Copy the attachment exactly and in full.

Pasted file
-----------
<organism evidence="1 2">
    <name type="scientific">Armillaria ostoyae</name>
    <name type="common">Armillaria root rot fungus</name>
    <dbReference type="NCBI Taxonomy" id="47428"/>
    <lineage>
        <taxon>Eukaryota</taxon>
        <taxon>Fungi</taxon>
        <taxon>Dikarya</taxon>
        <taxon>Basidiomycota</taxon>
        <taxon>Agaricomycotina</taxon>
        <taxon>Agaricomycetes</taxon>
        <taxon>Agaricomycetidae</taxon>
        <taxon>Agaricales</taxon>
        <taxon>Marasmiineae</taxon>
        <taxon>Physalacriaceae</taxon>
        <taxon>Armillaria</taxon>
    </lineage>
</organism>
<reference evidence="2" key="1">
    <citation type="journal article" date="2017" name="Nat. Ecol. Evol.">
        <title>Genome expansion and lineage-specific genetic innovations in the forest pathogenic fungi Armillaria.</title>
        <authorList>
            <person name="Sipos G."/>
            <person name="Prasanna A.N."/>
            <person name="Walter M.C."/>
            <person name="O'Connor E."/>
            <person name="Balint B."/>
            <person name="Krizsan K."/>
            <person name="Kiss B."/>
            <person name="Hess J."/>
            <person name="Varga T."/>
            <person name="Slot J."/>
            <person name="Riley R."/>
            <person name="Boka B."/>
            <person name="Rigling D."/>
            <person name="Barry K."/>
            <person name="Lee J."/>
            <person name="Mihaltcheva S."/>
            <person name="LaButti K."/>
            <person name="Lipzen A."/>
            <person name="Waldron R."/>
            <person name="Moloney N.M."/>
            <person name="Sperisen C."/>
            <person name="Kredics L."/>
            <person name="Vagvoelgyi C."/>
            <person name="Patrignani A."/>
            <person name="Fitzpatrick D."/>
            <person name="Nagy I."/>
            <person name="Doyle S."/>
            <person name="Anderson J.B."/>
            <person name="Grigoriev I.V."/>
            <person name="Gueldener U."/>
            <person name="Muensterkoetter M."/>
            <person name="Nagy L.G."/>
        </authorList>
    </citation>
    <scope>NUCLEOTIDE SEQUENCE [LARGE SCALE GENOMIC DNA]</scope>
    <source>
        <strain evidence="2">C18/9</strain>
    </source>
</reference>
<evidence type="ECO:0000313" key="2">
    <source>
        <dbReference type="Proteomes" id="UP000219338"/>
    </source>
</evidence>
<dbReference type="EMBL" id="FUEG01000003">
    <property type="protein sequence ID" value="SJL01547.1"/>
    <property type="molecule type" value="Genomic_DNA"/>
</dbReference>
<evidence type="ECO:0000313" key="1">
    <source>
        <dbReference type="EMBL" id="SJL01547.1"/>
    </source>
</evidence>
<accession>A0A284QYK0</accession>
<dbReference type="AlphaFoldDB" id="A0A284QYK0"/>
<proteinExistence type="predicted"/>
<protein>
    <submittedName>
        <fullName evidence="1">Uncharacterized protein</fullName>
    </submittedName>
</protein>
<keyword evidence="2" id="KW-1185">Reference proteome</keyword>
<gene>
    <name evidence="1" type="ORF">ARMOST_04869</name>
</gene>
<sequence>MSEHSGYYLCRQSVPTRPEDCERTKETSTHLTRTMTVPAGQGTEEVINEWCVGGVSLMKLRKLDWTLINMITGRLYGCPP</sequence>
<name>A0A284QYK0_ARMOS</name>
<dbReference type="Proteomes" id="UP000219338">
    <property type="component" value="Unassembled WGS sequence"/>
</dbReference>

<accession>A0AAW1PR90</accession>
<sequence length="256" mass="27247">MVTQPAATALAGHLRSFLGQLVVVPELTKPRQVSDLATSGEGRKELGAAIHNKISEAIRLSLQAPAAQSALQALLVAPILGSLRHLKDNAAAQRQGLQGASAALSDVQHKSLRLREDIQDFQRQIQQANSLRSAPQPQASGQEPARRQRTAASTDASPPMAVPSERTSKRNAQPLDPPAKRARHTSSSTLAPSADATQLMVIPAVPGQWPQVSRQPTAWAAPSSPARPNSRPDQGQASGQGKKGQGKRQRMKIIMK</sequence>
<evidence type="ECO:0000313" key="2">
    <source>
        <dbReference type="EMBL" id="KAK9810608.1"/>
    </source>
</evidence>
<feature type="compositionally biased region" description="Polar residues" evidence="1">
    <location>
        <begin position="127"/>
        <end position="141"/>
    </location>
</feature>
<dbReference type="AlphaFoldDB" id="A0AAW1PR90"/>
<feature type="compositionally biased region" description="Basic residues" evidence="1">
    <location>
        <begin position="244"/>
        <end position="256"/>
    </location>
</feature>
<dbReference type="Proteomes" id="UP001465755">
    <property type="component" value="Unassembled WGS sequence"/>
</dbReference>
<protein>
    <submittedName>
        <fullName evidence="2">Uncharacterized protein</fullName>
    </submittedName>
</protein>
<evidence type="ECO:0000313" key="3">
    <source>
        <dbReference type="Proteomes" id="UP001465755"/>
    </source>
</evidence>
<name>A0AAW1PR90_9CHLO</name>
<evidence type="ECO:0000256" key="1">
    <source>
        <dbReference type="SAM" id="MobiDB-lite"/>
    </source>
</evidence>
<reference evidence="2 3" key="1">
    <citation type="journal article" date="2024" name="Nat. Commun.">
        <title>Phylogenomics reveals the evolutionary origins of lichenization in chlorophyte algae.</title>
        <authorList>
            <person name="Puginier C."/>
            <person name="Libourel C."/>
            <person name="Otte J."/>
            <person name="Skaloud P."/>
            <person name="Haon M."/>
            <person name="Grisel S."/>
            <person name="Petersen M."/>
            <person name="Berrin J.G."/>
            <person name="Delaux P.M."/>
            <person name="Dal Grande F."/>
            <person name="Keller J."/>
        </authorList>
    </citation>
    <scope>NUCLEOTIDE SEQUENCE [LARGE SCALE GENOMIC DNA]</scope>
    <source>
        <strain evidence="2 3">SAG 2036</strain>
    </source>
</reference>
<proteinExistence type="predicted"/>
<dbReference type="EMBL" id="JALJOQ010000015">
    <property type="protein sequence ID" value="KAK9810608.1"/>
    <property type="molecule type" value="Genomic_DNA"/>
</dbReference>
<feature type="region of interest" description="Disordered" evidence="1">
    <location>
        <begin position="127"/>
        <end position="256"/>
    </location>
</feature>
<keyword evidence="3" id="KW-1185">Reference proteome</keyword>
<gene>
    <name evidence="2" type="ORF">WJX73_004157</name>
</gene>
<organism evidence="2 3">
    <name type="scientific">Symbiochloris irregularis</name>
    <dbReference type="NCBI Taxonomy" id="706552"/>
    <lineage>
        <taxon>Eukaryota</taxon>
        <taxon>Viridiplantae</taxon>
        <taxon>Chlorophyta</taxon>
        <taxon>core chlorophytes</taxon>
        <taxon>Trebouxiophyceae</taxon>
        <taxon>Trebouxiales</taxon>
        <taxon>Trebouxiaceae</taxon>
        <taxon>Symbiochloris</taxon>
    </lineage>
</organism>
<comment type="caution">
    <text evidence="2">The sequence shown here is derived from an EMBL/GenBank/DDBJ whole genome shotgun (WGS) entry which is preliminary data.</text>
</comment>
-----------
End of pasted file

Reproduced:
<organism evidence="1 2">
    <name type="scientific">Armillaria ostoyae</name>
    <name type="common">Armillaria root rot fungus</name>
    <dbReference type="NCBI Taxonomy" id="47428"/>
    <lineage>
        <taxon>Eukaryota</taxon>
        <taxon>Fungi</taxon>
        <taxon>Dikarya</taxon>
        <taxon>Basidiomycota</taxon>
        <taxon>Agaricomycotina</taxon>
        <taxon>Agaricomycetes</taxon>
        <taxon>Agaricomycetidae</taxon>
        <taxon>Agaricales</taxon>
        <taxon>Marasmiineae</taxon>
        <taxon>Physalacriaceae</taxon>
        <taxon>Armillaria</taxon>
    </lineage>
</organism>
<reference evidence="2" key="1">
    <citation type="journal article" date="2017" name="Nat. Ecol. Evol.">
        <title>Genome expansion and lineage-specific genetic innovations in the forest pathogenic fungi Armillaria.</title>
        <authorList>
            <person name="Sipos G."/>
            <person name="Prasanna A.N."/>
            <person name="Walter M.C."/>
            <person name="O'Connor E."/>
            <person name="Balint B."/>
            <person name="Krizsan K."/>
            <person name="Kiss B."/>
            <person name="Hess J."/>
            <person name="Varga T."/>
            <person name="Slot J."/>
            <person name="Riley R."/>
            <person name="Boka B."/>
            <person name="Rigling D."/>
            <person name="Barry K."/>
            <person name="Lee J."/>
            <person name="Mihaltcheva S."/>
            <person name="LaButti K."/>
            <person name="Lipzen A."/>
            <person name="Waldron R."/>
            <person name="Moloney N.M."/>
            <person name="Sperisen C."/>
            <person name="Kredics L."/>
            <person name="Vagvoelgyi C."/>
            <person name="Patrignani A."/>
            <person name="Fitzpatrick D."/>
            <person name="Nagy I."/>
            <person name="Doyle S."/>
            <person name="Anderson J.B."/>
            <person name="Grigoriev I.V."/>
            <person name="Gueldener U."/>
            <person name="Muensterkoetter M."/>
            <person name="Nagy L.G."/>
        </authorList>
    </citation>
    <scope>NUCLEOTIDE SEQUENCE [LARGE SCALE GENOMIC DNA]</scope>
    <source>
        <strain evidence="2">C18/9</strain>
    </source>
</reference>
<evidence type="ECO:0000313" key="2">
    <source>
        <dbReference type="Proteomes" id="UP000219338"/>
    </source>
</evidence>
<dbReference type="EMBL" id="FUEG01000003">
    <property type="protein sequence ID" value="SJL01547.1"/>
    <property type="molecule type" value="Genomic_DNA"/>
</dbReference>
<evidence type="ECO:0000313" key="1">
    <source>
        <dbReference type="EMBL" id="SJL01547.1"/>
    </source>
</evidence>
<accession>A0A284QYK0</accession>
<dbReference type="AlphaFoldDB" id="A0A284QYK0"/>
<proteinExistence type="predicted"/>
<protein>
    <submittedName>
        <fullName evidence="1">Uncharacterized protein</fullName>
    </submittedName>
</protein>
<keyword evidence="2" id="KW-1185">Reference proteome</keyword>
<gene>
    <name evidence="1" type="ORF">ARMOST_04869</name>
</gene>
<sequence>MSEHSGYYLCRQSVPTRPEDCERTKETSTHLTRTMTVPAGQGTEEVINEWCVGGVSLMKLRKLDWTLINMITGRLYGCPP</sequence>
<name>A0A284QYK0_ARMOS</name>
<dbReference type="Proteomes" id="UP000219338">
    <property type="component" value="Unassembled WGS sequence"/>
</dbReference>

<accession>A0AAW1PR90</accession>
<sequence length="256" mass="27247">MVTQPAATALAGHLRSFLGQLVVVPELTKPRQVSDLATSGEGRKELGAAIHNKISEAIRLSLQAPAAQSALQALLVAPILGSLRHLKDNAAAQRQGLQGASAALSDVQHKSLRLREDIQDFQRQIQQANSLRSAPQPQASGQEPARRQRTAASTDASPPMAVPSERTSKRNAQPLDPPAKRARHTSSSTLAPSADATQLMVIPAVPGQWPQVSRQPTAWAAPSSPARPNSRPDQGQASGQGKKGQGKRQRMKIIMK</sequence>
<evidence type="ECO:0000313" key="2">
    <source>
        <dbReference type="EMBL" id="KAK9810608.1"/>
    </source>
</evidence>
<feature type="compositionally biased region" description="Polar residues" evidence="1">
    <location>
        <begin position="127"/>
        <end position="141"/>
    </location>
</feature>
<dbReference type="AlphaFoldDB" id="A0AAW1PR90"/>
<feature type="compositionally biased region" description="Basic residues" evidence="1">
    <location>
        <begin position="244"/>
        <end position="256"/>
    </location>
</feature>
<dbReference type="Proteomes" id="UP001465755">
    <property type="component" value="Unassembled WGS sequence"/>
</dbReference>
<protein>
    <submittedName>
        <fullName evidence="2">Uncharacterized protein</fullName>
    </submittedName>
</protein>
<evidence type="ECO:0000313" key="3">
    <source>
        <dbReference type="Proteomes" id="UP001465755"/>
    </source>
</evidence>
<name>A0AAW1PR90_9CHLO</name>
<evidence type="ECO:0000256" key="1">
    <source>
        <dbReference type="SAM" id="MobiDB-lite"/>
    </source>
</evidence>
<reference evidence="2 3" key="1">
    <citation type="journal article" date="2024" name="Nat. Commun.">
        <title>Phylogenomics reveals the evolutionary origins of lichenization in chlorophyte algae.</title>
        <authorList>
            <person name="Puginier C."/>
            <person name="Libourel C."/>
            <person name="Otte J."/>
            <person name="Skaloud P."/>
            <person name="Haon M."/>
            <person name="Grisel S."/>
            <person name="Petersen M."/>
            <person name="Berrin J.G."/>
            <person name="Delaux P.M."/>
            <person name="Dal Grande F."/>
            <person name="Keller J."/>
        </authorList>
    </citation>
    <scope>NUCLEOTIDE SEQUENCE [LARGE SCALE GENOMIC DNA]</scope>
    <source>
        <strain evidence="2 3">SAG 2036</strain>
    </source>
</reference>
<proteinExistence type="predicted"/>
<dbReference type="EMBL" id="JALJOQ010000015">
    <property type="protein sequence ID" value="KAK9810608.1"/>
    <property type="molecule type" value="Genomic_DNA"/>
</dbReference>
<feature type="region of interest" description="Disordered" evidence="1">
    <location>
        <begin position="127"/>
        <end position="256"/>
    </location>
</feature>
<keyword evidence="3" id="KW-1185">Reference proteome</keyword>
<gene>
    <name evidence="2" type="ORF">WJX73_004157</name>
</gene>
<organism evidence="2 3">
    <name type="scientific">Symbiochloris irregularis</name>
    <dbReference type="NCBI Taxonomy" id="706552"/>
    <lineage>
        <taxon>Eukaryota</taxon>
        <taxon>Viridiplantae</taxon>
        <taxon>Chlorophyta</taxon>
        <taxon>core chlorophytes</taxon>
        <taxon>Trebouxiophyceae</taxon>
        <taxon>Trebouxiales</taxon>
        <taxon>Trebouxiaceae</taxon>
        <taxon>Symbiochloris</taxon>
    </lineage>
</organism>
<comment type="caution">
    <text evidence="2">The sequence shown here is derived from an EMBL/GenBank/DDBJ whole genome shotgun (WGS) entry which is preliminary data.</text>
</comment>